Israel stands at the crossroads of Europe, Africa, and Asia. Israel’s longest coastline (and its western boundary) is the Mediterranean Sea. It shares its eastern border-and the Dead Sea-with Jordan. Egypt lies to the southwest, and Lebanon and Syria border Israel’s northern tip. The Gulf of Aqaba at Israel’s southernmost point leads to the Red Sea.
At 7,992 square miles, Israel is about the size of New Jersey. It is hilly in the north, where the highest peak, Mt. Hermon, (10,000 feet) is in the Golan Heights. Mountain ranges run from north to south. The Golan Heights and Galilee stretch southward to the Jezreel Valley. Farther south are the ranges and hilly areas of Samaria and Judea in the east. The Negev Desert region occupies the southern half of Israel.
Founded in 1948, Israel is a parliamentary democracy, with an elected prime minister and a cabinet made up of various government portfolios.
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Hebrew and Arabic are the official languages. English is the most common second language and appears on road signs.
5.5 million, comprising a Jewish majority and sizable communities of Muslims, Christians, Druze and other minorities.
Seven hours later than Eastern Standard Time.
Tourists need not worry about consuming the water or fresh foods in Israel. Several hundred restaurants in Israel have been listed by the Ministry of Tourism and display their emblem prominently.
Kosher means food that conforms to Jewish dietary laws, so meat and dairy products are not served during the same meal. While kosher food is predominant in Israel’s hotels, many restaurants are not kosher.
Today’s Israeli food is an eclectic mix of the tastes and ingredients indigenous to the region. Elegant restaurants can be found alongside small cafes and pizza or falafel stands.
A new Gault-Millau guide to Israeli hotels and restaurants is now available, and one can find the cooking influences of France, Italy and California in the new “Med-Rim Cuisine.”
Stores are open Sunday through Thursday from 9 a.m. to 7 p.m., although some close for a midday break between 1 p.m. and 4 p.m. On Fridays and the eves of major Jewish holidays, shops are open in the morning and close early in the afternoon. Moslem-owned stores are closed Fridays, and those run by Christians are closed on Sundays.
Flea markets and bazaars: The market in Jaffa remains a venerable institution. All the old towns of Israel, such as Akko and Nazareth, have bazaars, but the ultimate is to be found in the Old City of Jerusalem.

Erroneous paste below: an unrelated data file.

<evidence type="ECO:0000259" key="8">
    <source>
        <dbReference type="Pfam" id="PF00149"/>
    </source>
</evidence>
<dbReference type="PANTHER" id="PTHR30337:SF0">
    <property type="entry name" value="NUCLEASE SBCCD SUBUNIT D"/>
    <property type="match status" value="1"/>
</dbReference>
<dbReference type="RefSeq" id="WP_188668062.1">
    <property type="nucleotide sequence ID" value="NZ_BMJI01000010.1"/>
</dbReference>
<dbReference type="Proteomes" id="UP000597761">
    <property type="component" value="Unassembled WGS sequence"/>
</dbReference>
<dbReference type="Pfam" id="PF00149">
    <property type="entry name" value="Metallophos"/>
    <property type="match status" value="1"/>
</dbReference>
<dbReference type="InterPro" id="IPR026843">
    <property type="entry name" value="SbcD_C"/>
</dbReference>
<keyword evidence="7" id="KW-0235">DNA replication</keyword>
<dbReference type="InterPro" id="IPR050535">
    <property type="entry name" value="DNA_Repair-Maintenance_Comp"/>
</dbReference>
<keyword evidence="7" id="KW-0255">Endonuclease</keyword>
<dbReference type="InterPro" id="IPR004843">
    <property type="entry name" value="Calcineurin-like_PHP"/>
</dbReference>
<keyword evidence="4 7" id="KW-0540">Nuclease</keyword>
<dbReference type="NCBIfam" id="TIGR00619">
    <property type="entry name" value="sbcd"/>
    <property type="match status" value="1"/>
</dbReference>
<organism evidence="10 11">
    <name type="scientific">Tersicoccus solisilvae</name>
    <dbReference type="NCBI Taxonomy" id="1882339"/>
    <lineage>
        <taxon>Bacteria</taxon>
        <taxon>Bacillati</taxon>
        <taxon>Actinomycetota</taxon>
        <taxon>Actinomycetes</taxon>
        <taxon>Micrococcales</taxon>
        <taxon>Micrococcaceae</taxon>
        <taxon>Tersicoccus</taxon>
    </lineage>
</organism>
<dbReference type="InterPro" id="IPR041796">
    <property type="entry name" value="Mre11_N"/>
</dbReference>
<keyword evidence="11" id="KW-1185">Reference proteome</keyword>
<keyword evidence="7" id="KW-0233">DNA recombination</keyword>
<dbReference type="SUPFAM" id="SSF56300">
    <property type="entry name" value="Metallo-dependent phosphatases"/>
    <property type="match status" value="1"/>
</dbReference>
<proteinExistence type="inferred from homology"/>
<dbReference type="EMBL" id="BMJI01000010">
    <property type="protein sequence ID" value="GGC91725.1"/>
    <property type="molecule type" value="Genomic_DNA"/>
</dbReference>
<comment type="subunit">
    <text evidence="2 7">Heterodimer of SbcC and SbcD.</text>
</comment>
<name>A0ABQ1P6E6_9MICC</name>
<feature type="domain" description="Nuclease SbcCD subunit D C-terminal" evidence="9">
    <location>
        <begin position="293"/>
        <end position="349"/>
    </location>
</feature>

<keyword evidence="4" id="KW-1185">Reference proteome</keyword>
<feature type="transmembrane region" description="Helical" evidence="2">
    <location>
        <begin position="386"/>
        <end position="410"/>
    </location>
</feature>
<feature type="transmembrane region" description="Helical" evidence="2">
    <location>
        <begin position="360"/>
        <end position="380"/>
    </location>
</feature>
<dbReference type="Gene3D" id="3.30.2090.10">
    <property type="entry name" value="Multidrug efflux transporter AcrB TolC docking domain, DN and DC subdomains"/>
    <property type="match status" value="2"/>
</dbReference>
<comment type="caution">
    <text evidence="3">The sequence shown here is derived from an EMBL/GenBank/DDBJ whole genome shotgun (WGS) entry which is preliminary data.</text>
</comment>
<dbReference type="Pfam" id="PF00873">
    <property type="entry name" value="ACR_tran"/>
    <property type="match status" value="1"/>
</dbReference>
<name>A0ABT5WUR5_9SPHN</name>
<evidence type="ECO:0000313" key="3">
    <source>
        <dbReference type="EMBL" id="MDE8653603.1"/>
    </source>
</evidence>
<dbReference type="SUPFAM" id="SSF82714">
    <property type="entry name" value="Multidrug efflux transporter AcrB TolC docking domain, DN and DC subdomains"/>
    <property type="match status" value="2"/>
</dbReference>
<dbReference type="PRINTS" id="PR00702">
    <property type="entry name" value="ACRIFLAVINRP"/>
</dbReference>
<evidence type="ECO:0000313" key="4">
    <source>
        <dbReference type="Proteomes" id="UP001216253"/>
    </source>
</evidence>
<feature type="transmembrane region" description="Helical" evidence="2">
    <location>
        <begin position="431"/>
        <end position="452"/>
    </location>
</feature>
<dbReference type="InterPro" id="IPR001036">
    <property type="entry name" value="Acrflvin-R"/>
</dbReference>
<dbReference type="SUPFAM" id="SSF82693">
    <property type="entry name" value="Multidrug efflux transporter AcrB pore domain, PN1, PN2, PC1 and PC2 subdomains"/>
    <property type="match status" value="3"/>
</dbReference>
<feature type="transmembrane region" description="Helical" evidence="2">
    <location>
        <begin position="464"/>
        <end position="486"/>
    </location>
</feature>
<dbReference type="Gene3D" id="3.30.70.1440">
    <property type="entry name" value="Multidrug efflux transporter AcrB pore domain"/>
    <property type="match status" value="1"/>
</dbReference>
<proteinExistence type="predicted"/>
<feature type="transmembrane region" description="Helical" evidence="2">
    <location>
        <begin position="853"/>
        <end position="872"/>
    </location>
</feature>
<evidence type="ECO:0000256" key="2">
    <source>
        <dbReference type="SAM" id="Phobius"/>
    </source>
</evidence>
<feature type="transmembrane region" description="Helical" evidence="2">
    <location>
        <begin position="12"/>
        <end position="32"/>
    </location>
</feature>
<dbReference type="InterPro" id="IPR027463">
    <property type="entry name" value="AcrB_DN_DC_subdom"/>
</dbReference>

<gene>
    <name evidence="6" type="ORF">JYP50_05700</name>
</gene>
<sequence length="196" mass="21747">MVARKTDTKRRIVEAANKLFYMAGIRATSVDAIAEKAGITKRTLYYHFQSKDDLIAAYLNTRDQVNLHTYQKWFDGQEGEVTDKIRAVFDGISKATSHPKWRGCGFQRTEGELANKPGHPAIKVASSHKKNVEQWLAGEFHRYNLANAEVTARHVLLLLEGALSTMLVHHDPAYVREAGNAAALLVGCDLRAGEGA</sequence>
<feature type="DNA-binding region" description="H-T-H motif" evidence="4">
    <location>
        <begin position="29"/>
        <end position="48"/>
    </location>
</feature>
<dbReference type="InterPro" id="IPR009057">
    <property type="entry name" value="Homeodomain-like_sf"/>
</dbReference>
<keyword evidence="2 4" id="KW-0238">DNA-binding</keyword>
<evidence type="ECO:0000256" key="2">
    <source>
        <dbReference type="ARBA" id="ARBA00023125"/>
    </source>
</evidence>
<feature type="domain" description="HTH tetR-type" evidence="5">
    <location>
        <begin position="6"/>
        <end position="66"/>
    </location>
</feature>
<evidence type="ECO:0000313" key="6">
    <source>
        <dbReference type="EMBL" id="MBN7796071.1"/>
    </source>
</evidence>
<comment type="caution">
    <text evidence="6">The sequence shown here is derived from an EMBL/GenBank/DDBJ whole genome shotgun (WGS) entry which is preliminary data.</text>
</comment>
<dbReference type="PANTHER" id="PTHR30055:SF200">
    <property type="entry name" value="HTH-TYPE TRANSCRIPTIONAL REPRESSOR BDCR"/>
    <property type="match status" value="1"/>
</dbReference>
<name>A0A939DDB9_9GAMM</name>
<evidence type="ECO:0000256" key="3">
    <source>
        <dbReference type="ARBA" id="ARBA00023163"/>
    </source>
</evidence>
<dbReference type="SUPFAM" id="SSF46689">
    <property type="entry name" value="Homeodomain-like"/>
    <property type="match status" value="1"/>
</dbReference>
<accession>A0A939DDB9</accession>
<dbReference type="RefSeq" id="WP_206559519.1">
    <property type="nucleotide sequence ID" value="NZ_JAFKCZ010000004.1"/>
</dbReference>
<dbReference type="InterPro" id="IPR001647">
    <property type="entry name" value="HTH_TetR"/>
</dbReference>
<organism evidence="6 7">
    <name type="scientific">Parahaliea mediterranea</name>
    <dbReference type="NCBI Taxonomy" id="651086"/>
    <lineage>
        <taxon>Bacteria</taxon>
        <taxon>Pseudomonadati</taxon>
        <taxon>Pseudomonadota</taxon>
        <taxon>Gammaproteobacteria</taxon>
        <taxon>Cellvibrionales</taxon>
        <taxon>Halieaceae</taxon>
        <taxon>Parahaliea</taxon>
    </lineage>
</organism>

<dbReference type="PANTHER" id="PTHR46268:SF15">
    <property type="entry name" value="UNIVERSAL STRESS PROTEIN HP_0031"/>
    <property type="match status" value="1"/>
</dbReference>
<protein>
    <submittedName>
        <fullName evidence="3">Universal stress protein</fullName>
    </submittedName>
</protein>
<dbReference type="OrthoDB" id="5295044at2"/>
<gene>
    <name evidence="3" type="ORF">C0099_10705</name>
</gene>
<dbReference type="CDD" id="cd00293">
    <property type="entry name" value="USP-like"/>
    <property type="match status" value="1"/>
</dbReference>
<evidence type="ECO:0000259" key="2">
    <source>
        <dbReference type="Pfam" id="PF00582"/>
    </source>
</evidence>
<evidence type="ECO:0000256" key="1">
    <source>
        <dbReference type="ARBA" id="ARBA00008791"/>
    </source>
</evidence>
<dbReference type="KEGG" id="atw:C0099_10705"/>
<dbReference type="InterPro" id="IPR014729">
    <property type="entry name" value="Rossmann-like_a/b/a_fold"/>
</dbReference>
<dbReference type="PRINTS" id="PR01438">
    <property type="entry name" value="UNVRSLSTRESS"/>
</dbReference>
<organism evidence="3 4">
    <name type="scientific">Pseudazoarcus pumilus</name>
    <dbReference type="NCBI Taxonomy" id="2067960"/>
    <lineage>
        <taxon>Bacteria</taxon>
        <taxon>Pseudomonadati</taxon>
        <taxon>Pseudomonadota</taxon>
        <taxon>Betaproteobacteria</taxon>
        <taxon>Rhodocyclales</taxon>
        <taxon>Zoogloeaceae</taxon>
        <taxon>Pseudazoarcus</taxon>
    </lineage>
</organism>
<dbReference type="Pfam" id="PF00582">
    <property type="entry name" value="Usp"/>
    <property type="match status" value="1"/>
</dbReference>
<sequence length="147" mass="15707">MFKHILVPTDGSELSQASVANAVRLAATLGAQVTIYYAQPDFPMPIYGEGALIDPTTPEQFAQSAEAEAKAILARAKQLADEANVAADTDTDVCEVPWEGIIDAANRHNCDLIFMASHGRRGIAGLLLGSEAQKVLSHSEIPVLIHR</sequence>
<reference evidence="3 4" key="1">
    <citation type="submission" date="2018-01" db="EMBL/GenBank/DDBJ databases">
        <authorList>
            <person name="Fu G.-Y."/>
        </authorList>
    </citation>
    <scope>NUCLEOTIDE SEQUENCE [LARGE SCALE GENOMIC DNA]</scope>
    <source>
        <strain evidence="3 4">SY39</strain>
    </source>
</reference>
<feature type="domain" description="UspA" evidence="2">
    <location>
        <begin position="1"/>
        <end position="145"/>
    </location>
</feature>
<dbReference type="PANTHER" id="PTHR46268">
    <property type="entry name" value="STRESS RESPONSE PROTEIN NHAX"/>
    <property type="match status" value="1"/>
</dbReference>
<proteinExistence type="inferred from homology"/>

Value Added Tax (VAT) Refunds: A 18.25 percent VAT is placed on all goods and services and is included in the quoted price. At hotels, a service charge of 15 percent is added. VAT is added only if guests pay in Israeli currency.
Tourists are exempt from taxes on the following services if paid in foreign currency: accommodations (hotels, youth hostels, field schools and camping); organized tours; car hires with driver-guides; car rentals; flights and tours operated by domestic aviation companies; meals provided by tour operators during organized tours; and meals eaten by guests in hotel restaurants (and included in the hotel bill). All goods and services that tourists purchase in Eilat are exempt from VAT.
Tourists who purchase goods with foreign currency exceeding $50 at shops listed by the Ministry of Tourism are entitled to a discount of at least 5 percent off the purchase price at the shop and a VAT refund at the port of departure.
At other departure points, the customs official will stamp the invoice and the refund will be sent to your client’s home address, as indicated on the invoice.
It is customary to tip hotel personnel, guides and drivers. Service charges are often included in tour packages. A 15 percent tip is the average in restaurants. While tipping is not mandatory in taxis-locals usually don’t- visitors are free to do so.
Good weather makes Israel’s tourist season a year-round one. It’s three seasons are:Israel Weather By Locations
Summer (June through early September):
Temperatures run in the high 80s and 90s (Fahrenheit). Tel Aviv, the Mediterranean coast and Tiberias are humid. Jerusalem is drier and cooler, particularly at night; even in July, a cotton sweater might be needed. Masada and Eilat are extremely hot, often reaching 110 degrees or more, but dry.
Spring & fall (late March through May; late September through November):
Daytime temperatures for most of Israel will be in the 70s, but in Jerusalem they can drop to the 60s or 50s. Evening temperatures remain pleasant, except in Jerusalem, where it can be quite cool. There are occasional rain showers throughout the country, but nothing torrential.
Winter (December through early March):
Weather fluctuates, with some winters mild and sunny and others severe and overcast. Usually there is substantial rain and possibly snow in January and February. Most daytime temperatures will be in the 50s or 60s, but Jerusalem and the Galilee Hills average 40 degrees with very cold nights.